Although I have been very fortunate to live in NYC where such a plethora of diverse and creative food and dining options are available, I am yet to find a dum aloo that matches the one I had in India. The flavors combined in a delicious tomato curry filled with potatoes that were filled with nuts and paneer. The spiciness that made it feel it was summer in between a very cold December night. Alongside naan prepared in a proper Tandoor Oven at the restaurant Punjabi Angithi.
Now, I wanted to have the same culinary experience half way across the world (without having to take a 16 hour flight in the middle of a work week) and because I couldn't find any restaurants that quite met the expectation, I ran through each recipe online. Unfortunately, most recipes were of Banarasi Dum aloo and not Kashmiri Dum Aloo. The difference is Banarsi dum aloo does not contain stuffing in the baby potatoes mixed in the curry while Kashmiri one does. Also, Kashmiri Dum Aloo is served in a gravy that is more like Punjabi butter chicken's gravy rather than the traditional gravy that is heavily based on an onion paste. So, the way I make it, it's very specific to a region in India. Don't come for me if it isn't exactly what you were looking for!
Although I had to modify it to match my taste, I used queen Tarla Dalal's recipe as my base for spices and measuring.
The Spices & Making the Curry:
Once it is all blended completely, see if you need to add more tomato paste (taste test time!), if so, go ahead and add it now! On low heat, mix the curry together and make sure it is smooth. Turn off the heat and let it rest.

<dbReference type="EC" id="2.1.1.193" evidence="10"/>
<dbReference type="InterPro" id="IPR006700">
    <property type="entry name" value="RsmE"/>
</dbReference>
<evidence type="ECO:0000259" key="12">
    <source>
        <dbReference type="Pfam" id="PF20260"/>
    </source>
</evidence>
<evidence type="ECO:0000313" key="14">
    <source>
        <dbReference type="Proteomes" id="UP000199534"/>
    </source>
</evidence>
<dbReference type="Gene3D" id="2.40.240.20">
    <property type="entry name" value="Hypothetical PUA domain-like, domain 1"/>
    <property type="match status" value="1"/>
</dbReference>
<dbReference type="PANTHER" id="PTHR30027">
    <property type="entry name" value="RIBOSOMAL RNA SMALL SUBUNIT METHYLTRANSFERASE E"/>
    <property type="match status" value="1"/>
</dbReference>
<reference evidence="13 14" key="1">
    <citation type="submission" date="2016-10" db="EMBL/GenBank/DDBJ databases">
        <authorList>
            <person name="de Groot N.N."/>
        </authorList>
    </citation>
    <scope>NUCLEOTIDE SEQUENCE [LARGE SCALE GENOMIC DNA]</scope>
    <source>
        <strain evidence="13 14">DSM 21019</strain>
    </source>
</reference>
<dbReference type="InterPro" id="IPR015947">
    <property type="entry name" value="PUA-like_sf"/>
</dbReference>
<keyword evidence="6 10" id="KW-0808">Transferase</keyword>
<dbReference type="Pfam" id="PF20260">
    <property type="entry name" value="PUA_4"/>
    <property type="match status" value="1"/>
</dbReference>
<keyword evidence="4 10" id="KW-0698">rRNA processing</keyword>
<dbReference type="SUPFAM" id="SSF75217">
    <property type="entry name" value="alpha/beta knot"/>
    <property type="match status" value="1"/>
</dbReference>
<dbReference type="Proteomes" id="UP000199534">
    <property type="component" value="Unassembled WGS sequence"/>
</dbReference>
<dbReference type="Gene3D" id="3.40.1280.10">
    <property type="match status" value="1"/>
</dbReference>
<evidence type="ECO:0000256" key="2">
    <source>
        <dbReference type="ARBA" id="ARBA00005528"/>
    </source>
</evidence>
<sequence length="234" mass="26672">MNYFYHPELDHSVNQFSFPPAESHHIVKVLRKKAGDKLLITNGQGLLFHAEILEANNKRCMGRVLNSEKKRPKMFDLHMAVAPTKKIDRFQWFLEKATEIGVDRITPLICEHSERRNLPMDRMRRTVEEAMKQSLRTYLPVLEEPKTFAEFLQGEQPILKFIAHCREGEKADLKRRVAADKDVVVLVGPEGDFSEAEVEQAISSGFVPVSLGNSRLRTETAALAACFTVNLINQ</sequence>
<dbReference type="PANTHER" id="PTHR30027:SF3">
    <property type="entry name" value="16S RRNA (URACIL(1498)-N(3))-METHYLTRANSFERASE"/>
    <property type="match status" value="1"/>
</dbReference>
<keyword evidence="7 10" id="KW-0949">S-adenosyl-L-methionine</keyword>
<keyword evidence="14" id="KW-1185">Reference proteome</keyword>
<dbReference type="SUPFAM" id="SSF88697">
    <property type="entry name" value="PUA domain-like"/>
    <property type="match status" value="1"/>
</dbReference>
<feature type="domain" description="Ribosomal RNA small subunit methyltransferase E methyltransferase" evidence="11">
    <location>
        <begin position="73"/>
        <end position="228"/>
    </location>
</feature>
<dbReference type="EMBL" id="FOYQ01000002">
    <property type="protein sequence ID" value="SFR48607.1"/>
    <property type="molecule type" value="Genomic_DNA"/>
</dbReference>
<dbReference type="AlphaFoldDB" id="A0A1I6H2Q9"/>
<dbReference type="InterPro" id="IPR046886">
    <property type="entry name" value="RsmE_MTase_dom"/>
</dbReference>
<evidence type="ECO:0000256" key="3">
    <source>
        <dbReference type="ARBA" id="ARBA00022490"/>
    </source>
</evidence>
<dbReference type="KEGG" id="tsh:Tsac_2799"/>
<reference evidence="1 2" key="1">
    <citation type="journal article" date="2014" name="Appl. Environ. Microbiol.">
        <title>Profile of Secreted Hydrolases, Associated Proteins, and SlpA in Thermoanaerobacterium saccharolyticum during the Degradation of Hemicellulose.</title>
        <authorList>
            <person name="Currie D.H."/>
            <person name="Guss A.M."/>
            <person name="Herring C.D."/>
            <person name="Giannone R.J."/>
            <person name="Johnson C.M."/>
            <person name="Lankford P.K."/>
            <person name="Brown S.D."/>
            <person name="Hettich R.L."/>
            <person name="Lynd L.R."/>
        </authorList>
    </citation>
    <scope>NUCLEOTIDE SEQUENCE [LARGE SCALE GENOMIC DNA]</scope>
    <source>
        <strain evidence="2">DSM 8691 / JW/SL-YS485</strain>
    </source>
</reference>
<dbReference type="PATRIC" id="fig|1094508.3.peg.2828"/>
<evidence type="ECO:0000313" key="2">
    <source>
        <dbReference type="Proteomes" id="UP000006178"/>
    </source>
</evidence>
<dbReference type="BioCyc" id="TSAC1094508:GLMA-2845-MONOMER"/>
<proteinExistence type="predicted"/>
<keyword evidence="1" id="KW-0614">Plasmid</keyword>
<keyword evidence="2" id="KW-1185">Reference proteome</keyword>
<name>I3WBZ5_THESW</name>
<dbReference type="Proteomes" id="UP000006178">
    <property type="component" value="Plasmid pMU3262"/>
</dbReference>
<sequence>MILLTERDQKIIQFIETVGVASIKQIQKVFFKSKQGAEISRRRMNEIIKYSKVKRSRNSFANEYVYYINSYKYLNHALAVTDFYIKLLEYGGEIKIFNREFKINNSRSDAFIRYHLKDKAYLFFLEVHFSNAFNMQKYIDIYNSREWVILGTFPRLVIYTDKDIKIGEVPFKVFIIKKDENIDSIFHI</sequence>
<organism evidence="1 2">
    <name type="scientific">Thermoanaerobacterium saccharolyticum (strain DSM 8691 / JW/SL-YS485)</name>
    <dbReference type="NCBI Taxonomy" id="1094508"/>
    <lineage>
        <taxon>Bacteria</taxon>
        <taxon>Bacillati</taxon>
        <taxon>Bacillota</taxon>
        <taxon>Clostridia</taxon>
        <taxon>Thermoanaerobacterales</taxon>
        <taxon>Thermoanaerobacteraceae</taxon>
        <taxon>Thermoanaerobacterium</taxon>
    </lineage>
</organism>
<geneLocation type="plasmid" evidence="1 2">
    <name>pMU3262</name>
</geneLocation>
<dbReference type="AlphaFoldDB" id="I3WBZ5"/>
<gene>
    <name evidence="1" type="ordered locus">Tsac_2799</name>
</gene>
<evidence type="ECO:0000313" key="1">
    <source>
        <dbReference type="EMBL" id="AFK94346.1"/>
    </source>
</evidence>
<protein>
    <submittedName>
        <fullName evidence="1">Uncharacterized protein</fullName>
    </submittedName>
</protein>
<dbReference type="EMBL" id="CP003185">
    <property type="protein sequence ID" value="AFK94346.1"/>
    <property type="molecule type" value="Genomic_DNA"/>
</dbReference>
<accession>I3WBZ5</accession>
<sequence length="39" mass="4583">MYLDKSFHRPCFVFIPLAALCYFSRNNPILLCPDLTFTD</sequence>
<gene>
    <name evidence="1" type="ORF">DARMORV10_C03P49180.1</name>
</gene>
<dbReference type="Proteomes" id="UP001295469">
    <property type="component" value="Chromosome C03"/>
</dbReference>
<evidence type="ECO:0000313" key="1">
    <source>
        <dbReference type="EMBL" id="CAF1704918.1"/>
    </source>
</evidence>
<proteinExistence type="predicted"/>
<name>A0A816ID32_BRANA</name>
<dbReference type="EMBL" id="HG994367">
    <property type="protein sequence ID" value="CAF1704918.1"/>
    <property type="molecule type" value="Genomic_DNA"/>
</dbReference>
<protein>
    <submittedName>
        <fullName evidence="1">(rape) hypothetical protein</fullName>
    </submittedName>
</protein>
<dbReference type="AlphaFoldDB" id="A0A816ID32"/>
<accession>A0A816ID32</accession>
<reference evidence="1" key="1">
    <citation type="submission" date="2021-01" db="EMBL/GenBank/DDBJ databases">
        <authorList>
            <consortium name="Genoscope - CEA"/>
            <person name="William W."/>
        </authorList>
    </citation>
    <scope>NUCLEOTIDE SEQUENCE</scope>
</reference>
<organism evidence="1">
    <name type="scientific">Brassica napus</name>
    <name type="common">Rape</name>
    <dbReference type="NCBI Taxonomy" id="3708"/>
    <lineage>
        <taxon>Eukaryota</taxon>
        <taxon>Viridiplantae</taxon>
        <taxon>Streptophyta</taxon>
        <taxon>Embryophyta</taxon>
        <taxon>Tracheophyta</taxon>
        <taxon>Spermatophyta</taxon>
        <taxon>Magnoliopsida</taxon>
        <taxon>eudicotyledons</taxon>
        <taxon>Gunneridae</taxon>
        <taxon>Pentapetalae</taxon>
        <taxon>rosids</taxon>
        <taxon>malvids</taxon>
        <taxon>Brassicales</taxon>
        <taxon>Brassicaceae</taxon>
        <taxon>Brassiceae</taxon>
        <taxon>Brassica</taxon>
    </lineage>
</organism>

The Potatoes & The Filling
Once cooled down, cut the bottom and top of the potato so it's flat. Peel the potatoes.You can save both of these to mix with the paneer. Cut a whole in the center of the potato very gently where you will add the the filling. Once you have the whole cut in, some people fry the potato in olive oil to remove any excess water but I have been able to skip this step and it has turned out amazing still.
Add salt and garlic powder to the paneer and mix. If you want, you can also add nuts to it. I have eaten it with raisins, walnuts, and cashew nuts mixed, before. Fill the potatoes with the filling you just made and add it to the curry!
Serve it with some naan. I got the one from Trader Joe's (don't have a tandoor oven...yet) and I actually love it (thanks to my bestie Lindsey who actually introduce me to it!). And...bone apple teeth 😁
Also food is inherently political. I cannot talk about an Indian and Kashmiri dish without acknowledging the community that gave us this version of the dish. If you want to learn more about the culture, cuisine, and the resilience of this amazing community, my go to source is KOA Youth website and Instagram!
Hi! My name is Vaishnavi and this is a curation of all things food. I travel a lot and since an early age, much like both my grandmothers, I have enjoyed cooking, baking, exploring dining options, and experimenting with food. In college, I started @foodbyvivarmaa as a creative outlet for all things food related. And since then, friends and family have asked me for recommendations and recipes and I thought why not make a traditional blog? Growing up in India and UAE and now living in NYC I have been privileged to be exposed to a very diverse set of dining experiences. My parents gave us the opportunity to travel all over, which has only further expanded my curiosity to explore more. Although I don't put a label on it, 90% of my diet is vegetarian. In India, cooking and eating food is a community ritual. Most of my favorite memories revolve around having a good meal with those who I love. To continue that tradition, I hope to curate my own community as I travel and continue building my life in different parts of the world & hopefully inspire and give others the same feeling of community brought together by food.